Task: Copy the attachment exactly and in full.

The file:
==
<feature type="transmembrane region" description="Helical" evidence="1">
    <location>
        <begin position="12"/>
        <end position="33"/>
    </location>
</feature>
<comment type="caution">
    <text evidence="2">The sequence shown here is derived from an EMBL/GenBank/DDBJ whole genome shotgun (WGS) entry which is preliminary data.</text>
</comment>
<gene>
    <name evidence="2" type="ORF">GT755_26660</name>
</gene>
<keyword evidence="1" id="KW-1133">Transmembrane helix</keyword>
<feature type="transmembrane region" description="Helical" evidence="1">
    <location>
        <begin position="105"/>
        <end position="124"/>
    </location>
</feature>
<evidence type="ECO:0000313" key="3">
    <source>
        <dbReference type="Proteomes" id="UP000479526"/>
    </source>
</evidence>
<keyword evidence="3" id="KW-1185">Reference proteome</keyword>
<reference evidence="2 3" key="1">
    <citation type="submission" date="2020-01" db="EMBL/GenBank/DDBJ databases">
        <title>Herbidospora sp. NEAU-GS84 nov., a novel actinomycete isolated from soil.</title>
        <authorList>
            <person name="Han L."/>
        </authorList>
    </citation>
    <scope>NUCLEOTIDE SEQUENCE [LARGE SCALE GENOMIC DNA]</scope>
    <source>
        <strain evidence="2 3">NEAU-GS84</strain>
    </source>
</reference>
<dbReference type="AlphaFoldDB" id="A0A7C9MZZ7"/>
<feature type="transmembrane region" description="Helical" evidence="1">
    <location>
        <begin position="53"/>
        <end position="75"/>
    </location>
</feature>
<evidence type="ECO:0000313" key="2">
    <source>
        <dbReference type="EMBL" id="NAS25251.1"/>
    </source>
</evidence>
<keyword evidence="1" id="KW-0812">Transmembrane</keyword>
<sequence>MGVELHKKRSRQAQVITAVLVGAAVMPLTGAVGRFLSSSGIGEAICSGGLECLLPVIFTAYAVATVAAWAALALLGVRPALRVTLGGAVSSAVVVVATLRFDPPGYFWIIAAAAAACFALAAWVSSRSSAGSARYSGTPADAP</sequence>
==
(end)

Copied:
<feature type="transmembrane region" description="Helical" evidence="1">
    <location>
        <begin position="12"/>
        <end position="33"/>
    </location>
</feature>
<comment type="caution">
    <text evidence="2">The sequence shown here is derived from an EMBL/GenBank/DDBJ whole genome shotgun (WGS) entry which is preliminary data.</text>
</comment>
<gene>
    <name evidence="2" type="ORF">GT755_26660</name>
</gene>
<keyword evidence="1" id="KW-1133">Transmembrane helix</keyword>
<feature type="transmembrane region" description="Helical" evidence="1">
    <location>
        <begin position="105"/>
        <end position="124"/>
    </location>
</feature>
<evidence type="ECO:0000313" key="3">
    <source>
        <dbReference type="Proteomes" id="UP000479526"/>
    </source>
</evidence>
<keyword evidence="3" id="KW-1185">Reference proteome</keyword>
<reference evidence="2 3" key="1">
    <citation type="submission" date="2020-01" db="EMBL/GenBank/DDBJ databases">
        <title>Herbidospora sp. NEAU-GS84 nov., a novel actinomycete isolated from soil.</title>
        <authorList>
            <person name="Han L."/>
        </authorList>
    </citation>
    <scope>NUCLEOTIDE SEQUENCE [LARGE SCALE GENOMIC DNA]</scope>
    <source>
        <strain evidence="2 3">NEAU-GS84</strain>
    </source>
</reference>
<dbReference type="AlphaFoldDB" id="A0A7C9MZZ7"/>
<feature type="transmembrane region" description="Helical" evidence="1">
    <location>
        <begin position="53"/>
        <end position="75"/>
    </location>
</feature>
<evidence type="ECO:0000313" key="2">
    <source>
        <dbReference type="EMBL" id="NAS25251.1"/>
    </source>
</evidence>
<keyword evidence="1" id="KW-0812">Transmembrane</keyword>
<sequence>MGVELHKKRSRQAQVITAVLVGAAVMPLTGAVGRFLSSSGIGEAICSGGLECLLPVIFTAYAVATVAAWAALALLGVRPALRVTLGGAVSSAVVVVATLRFDPPGYFWIIAAAAAACFALAAWVSSRSSAGSARYSGTPADAP</sequence>